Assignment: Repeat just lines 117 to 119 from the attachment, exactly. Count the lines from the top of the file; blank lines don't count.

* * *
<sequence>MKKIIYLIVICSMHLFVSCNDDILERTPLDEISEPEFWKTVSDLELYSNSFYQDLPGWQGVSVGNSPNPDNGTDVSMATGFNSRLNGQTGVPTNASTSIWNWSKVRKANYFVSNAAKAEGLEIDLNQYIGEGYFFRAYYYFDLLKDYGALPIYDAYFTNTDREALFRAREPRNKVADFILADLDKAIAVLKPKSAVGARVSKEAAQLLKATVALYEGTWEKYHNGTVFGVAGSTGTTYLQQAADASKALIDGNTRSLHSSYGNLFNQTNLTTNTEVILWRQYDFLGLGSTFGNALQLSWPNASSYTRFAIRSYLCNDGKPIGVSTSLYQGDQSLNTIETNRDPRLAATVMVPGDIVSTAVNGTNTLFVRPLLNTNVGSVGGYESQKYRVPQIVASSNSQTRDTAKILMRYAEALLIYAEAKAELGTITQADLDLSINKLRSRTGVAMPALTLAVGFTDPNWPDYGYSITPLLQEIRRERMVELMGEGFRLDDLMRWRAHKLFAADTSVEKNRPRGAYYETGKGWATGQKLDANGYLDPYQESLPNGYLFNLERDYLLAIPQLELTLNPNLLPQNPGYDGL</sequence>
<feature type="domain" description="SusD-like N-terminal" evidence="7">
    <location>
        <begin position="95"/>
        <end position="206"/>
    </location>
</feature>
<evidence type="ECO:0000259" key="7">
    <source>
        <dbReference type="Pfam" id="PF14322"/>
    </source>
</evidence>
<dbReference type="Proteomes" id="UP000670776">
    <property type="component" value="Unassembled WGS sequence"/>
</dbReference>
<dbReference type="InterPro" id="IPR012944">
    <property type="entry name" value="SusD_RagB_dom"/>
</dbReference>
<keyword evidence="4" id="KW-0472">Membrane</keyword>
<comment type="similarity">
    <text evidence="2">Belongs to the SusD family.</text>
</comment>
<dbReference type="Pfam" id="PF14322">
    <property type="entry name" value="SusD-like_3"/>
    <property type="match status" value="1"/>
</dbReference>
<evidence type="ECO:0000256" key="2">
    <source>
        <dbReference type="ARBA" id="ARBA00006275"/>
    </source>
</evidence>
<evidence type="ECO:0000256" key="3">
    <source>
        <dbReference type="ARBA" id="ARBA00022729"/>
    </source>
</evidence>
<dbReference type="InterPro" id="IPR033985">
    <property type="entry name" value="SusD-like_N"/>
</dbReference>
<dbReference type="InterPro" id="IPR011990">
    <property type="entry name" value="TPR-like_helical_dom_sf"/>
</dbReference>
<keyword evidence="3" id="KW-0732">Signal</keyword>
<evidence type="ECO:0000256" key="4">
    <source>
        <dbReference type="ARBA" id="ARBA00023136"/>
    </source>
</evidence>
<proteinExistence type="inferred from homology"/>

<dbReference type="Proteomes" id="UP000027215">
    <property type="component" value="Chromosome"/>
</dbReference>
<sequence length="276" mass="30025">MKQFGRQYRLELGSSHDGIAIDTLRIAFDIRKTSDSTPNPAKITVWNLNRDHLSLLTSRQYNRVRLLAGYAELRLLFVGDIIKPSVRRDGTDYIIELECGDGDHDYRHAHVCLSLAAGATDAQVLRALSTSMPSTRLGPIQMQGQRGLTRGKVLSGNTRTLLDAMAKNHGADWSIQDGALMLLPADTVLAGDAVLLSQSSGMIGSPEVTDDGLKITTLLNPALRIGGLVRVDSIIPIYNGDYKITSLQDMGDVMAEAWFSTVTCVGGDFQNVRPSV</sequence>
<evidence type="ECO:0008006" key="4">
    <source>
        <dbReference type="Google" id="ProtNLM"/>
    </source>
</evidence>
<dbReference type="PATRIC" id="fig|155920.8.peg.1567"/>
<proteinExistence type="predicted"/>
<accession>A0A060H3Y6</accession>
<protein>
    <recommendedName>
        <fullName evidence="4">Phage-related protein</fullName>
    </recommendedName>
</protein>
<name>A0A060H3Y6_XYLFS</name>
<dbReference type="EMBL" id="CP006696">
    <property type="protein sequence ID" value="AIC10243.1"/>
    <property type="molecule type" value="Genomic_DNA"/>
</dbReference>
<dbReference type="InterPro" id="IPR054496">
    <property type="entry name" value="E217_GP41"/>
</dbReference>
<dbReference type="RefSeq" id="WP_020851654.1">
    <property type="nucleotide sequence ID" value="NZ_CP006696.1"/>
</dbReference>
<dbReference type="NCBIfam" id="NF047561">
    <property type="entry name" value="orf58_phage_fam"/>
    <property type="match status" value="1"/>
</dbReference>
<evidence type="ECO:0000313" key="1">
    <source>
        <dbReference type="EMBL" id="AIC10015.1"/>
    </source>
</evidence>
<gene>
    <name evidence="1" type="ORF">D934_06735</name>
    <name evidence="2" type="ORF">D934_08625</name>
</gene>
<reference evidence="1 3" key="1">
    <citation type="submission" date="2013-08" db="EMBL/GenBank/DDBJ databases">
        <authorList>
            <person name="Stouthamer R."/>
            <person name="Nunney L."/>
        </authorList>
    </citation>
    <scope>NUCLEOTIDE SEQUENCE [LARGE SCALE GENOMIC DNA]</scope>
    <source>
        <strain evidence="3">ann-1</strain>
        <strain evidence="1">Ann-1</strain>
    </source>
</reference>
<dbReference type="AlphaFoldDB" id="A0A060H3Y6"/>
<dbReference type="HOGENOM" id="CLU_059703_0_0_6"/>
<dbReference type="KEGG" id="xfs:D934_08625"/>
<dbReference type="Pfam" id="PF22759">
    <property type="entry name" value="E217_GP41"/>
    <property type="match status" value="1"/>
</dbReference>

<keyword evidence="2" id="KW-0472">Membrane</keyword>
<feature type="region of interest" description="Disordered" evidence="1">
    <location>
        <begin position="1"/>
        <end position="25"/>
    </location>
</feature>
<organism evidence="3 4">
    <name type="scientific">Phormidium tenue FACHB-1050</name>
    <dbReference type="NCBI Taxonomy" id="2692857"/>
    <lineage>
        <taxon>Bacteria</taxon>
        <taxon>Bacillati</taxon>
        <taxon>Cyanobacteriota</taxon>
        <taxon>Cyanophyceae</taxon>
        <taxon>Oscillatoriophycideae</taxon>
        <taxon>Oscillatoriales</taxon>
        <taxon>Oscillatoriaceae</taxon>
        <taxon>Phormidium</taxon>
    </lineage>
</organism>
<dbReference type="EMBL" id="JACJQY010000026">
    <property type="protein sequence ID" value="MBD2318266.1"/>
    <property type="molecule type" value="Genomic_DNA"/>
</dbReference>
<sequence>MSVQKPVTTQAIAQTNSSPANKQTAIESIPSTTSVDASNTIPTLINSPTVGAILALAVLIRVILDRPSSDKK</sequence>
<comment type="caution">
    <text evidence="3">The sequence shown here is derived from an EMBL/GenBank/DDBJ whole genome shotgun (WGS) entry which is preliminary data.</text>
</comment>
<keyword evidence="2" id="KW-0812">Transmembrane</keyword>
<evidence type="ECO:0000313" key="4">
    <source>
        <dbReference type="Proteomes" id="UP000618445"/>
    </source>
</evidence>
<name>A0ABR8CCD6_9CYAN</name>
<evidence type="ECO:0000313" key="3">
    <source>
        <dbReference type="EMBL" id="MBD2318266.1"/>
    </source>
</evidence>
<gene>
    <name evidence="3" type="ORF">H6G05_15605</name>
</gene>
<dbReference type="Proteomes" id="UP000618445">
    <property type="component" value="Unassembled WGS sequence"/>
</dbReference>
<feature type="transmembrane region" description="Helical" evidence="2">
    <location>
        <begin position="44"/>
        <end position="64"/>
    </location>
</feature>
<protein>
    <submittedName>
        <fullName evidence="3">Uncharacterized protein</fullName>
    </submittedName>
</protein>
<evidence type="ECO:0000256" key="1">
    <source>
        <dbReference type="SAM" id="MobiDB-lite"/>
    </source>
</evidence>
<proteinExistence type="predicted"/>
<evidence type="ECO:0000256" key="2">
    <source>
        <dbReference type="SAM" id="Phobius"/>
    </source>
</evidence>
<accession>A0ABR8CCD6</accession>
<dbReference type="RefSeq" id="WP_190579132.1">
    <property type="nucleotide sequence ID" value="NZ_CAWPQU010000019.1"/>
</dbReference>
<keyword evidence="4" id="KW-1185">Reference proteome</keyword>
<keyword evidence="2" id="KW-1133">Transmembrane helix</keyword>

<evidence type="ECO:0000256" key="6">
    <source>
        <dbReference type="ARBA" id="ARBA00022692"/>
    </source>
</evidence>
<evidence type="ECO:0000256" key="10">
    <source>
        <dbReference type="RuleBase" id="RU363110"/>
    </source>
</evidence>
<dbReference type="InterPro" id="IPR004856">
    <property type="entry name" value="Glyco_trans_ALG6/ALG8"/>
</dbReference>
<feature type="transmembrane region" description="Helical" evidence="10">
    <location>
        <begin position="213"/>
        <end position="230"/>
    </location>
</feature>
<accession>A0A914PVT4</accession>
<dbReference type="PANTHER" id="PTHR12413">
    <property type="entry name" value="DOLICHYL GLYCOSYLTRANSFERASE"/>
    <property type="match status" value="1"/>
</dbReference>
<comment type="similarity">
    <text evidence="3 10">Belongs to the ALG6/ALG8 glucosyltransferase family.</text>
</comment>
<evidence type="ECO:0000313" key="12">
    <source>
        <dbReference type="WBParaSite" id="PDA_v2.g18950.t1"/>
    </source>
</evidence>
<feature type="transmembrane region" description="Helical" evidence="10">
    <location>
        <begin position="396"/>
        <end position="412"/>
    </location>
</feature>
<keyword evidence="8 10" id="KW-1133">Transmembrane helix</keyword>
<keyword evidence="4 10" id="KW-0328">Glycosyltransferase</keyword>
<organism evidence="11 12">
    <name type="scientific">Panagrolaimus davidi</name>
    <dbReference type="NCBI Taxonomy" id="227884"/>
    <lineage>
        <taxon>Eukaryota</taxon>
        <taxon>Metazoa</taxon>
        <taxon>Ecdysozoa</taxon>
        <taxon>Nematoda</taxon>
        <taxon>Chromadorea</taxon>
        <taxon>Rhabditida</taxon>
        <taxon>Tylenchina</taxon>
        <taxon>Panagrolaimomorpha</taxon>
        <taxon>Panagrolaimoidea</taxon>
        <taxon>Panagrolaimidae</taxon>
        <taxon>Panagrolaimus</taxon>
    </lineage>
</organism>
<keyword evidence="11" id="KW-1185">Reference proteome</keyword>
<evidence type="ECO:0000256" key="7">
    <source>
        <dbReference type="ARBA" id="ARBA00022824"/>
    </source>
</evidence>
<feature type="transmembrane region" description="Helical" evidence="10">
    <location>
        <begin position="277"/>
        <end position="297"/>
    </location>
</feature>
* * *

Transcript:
</feature>
<organism evidence="3 4">
    <name type="scientific">Phormidium tenue FACHB-1050</name>